Finally, it's official: The Tourism World Cup tour has moved to Asia after decades of German dominance in travel dollars spending, but what does this mean for international hotels?.
Of course, after reading this message all my flags hang at half-mast: Germans are no more Tourism World Leaders since last year. So what? Non-patriots among hotel guests might even breathe in relief; finally not as many sun loungers around the pool, which were already reserved at 7am with a bath towel.
And many a hotel manager would be, perhaps, happy to have to take in the future fewer complaints of Central Europeans. You'all breathed too early: Of course Germans do travel (and reserve sun loungers around pools as well as pour out complaints) no less than in previous years. But they were simply overtaken - by whom?
By the Chinese! What for years in marketing seminars in whispers doing the rounds is now official: Over USD 110 billion the citizens of the People's Republic of China in 2012 spend during travels. That's a whopping 20 percent more than last year. Congratulations to the new tourism world champion!
During 2000 some ten million Chinese traveled abroad, but eight years later there were already to 40 million. There is no end to it. Recent studies suggest that China's outbound tourism is growing in the next five years, a similar growth as in the past, and all other nations will be far behind. But what does this mean for the tourism industry and in particular the hotel industry?
"Inhabitants of the Western Hemisphere have become accustomed to come second in the future", a major German newspaper speculated, given the booming tourism industry in China - because the Chinese were known all over the world well for spending frequently and in high dimensions. In neighboring countries such as Singapore and Thailand, services are adjusted to cater for the influx. Since our last trip to Asia dates back ten years, we can not reflect with own eyes.
But if it's like this: Should hoteliers react for example in introducing a pre-check-in for people with a Chinese passport? Such a proposal may sound bizarre, but if you read the strange action catalogs and behavioral codes that are circulating in the Western tourism industry, you will not be astonished by even more strange ideas. "Chinese people are not Japanese", a prestigious industry magazine provides in its editorial on the subject laid before. The author "proved" his thesis by "the fact that they are more sophisticated than Japanese". Aha. And: The new tourists "prefer modern hotels with large, prestigious lobby." It's surprising how easy it is to get 1.4 billion people under one umbrella.
"Hoteliers have important do's and don'ts of exercise," a renowned sinologist and tour operators remarked recently in an interview. This would include not to decorate any room in white (the color of mourning) or yellow (symbol of falsehood) and Chinese did not please the 4th floor or quartering in Room 4 (4 as unlucky number) - just as you certainly will not check in an American to Room 13.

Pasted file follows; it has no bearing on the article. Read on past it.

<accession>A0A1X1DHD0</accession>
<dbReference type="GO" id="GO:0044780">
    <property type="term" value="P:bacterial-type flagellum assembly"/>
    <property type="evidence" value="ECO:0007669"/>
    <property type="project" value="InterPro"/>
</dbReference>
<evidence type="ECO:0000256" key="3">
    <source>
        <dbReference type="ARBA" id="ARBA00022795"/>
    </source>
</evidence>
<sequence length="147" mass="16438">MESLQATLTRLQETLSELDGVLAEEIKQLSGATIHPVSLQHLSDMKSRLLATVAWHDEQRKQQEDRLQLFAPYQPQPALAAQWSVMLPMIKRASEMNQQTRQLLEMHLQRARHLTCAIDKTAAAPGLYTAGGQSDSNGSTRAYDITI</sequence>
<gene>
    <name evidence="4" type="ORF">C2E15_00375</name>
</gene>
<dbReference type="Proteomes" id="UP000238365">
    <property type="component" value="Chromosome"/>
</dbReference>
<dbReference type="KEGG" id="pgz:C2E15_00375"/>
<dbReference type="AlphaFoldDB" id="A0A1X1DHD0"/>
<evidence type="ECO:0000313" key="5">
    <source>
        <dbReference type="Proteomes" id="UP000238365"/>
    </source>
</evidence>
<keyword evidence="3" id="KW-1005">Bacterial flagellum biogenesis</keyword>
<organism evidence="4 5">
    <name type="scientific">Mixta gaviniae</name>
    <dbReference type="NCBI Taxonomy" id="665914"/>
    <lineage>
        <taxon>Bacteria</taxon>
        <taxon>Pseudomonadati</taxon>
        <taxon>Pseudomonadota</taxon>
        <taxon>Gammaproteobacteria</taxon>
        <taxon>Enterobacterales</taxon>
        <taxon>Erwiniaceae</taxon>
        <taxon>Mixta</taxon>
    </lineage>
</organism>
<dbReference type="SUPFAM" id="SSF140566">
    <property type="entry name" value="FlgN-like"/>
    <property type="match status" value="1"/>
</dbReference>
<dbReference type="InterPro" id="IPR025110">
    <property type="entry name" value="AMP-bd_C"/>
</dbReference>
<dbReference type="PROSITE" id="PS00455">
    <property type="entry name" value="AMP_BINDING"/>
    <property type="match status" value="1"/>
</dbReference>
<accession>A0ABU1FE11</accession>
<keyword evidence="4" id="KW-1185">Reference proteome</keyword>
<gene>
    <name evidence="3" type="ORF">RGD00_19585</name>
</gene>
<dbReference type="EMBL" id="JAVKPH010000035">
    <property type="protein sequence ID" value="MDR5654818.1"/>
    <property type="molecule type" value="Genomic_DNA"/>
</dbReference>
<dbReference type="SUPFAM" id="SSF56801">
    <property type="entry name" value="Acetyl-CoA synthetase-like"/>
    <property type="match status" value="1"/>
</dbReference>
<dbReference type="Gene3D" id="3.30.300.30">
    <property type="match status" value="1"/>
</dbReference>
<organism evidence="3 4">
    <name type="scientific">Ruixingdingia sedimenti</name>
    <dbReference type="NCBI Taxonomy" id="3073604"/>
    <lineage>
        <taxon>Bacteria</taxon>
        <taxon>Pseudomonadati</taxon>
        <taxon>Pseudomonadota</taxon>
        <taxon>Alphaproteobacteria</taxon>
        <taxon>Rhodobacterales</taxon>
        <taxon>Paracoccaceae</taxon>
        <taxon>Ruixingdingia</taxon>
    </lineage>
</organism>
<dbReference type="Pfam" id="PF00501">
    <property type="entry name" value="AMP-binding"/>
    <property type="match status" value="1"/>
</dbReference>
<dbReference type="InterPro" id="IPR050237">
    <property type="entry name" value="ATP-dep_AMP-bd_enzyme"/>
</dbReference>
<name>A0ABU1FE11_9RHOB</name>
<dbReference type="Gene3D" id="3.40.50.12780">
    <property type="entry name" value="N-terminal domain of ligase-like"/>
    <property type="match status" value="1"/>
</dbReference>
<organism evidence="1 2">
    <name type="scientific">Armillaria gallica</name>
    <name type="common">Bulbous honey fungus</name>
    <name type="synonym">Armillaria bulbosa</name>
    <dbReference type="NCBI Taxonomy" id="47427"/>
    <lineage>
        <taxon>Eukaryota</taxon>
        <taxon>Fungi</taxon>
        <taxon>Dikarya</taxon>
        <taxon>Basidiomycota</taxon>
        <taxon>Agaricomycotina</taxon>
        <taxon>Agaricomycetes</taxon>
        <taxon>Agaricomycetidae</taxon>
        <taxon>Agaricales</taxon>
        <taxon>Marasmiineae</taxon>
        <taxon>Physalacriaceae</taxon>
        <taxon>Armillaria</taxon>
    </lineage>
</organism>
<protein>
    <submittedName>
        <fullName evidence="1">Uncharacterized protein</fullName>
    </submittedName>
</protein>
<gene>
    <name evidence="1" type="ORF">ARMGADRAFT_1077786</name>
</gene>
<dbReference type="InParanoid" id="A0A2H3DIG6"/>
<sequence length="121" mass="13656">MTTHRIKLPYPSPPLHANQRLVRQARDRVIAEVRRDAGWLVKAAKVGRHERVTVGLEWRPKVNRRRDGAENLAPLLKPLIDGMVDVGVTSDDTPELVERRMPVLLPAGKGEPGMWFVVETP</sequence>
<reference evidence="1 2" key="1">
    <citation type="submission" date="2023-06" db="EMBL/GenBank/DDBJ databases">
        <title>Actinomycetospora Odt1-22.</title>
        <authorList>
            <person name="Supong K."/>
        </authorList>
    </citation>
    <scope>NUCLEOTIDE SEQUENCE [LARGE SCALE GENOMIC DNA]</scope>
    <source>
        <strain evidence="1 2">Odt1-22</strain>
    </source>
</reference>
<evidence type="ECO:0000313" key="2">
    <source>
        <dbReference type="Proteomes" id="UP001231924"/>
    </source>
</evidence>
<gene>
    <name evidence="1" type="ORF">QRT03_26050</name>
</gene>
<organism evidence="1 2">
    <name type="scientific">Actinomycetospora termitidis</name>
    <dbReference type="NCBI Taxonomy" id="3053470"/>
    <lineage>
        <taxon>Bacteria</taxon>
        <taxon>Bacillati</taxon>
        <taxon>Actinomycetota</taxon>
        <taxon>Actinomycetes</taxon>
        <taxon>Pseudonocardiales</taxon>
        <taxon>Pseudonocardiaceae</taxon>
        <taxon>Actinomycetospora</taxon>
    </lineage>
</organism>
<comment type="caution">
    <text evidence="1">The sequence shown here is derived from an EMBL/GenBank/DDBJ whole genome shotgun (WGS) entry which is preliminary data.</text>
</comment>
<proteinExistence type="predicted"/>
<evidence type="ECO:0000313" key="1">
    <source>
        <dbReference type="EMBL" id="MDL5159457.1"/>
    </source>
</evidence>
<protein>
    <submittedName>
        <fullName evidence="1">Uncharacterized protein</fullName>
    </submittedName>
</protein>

In return, a Chinese "always will appreciate" an electric kettle and tea bags in the room. However, the maid must not be surprised when the guests from the Far East also will take use of it to cook their instant noodles they brought with them from home. In the restaurant the chef should be prepared that the Chinese audience might not order any wine, but help themselves from their private brandy bottle freely they even did carry personally into the location.
Quite possible that regularly in western hotel chains training seminars, "O God, there is a Chinese in our house!" take place - including common Chopstick training. But, these are generalizations of tourists at its best positive racism and most give rise to an industry that takes refuge in platitudes. A few signs with Chinese characters and chopsticks in the hotel restaurant and the Chinese come in records? There is just a little doubt.
But still better than unpolished authentic original racism, as it last autumn, a French hotelier put it: The Paris luxury house "Zadig Hotel", associated with the premium fashion brand and to open in 2014, has long been the subject of interested reporting by fashion media. In an interview with a women's magazine the owner Thierry Gillier stated clearly the preferred audience: "We will select our guests. Our home will not be open to Chinese tourists for example. "All the more embarrassing because the associated fashion label Zadig et Volt Aries also maintains a store in Hong Kong.
Not all Europeans are thankfully so xenophobic: "500 million Chinese who want to explore Europe," painted our colleague Oliver, a tourism marketing professional, as a scenario. That this prediction a bit exaggerated and Europe itself has no more than 500 million people, expressed his confidence is not shaken. "No problem: every European should be hosting a Chinese!" So let them come!
As we mentioned earlier mentioned, our experience with China has been marginal - we would be happy if hoteliers could give us your feedback!
How have you adjusted to the new tourism world champion from China? Email us (top left) to let us know and your comments will be added below the article.This is strictly an exclusive feature, reprints of this article in any shape or form without prior written approval from 4Hoteliers.com is not permitted.Roland Wildberg is Travel Writer and Correspondent based in Berlin, Germany. He started as an Editor for the National daily 'Die Welt' (tourism section), later on switched to a freelanced career and nowadays mainly publishes on the Web. Observing the hospitality industry always has fascinated him as it looks like the perfect combination of sleeping and writing – work-live-balance as its best.
Roland also heads the annual 4Hoteliers ITB Berlin news micro-site journalist and video/photo teams. For more info: www.4Hoteliers.com/itb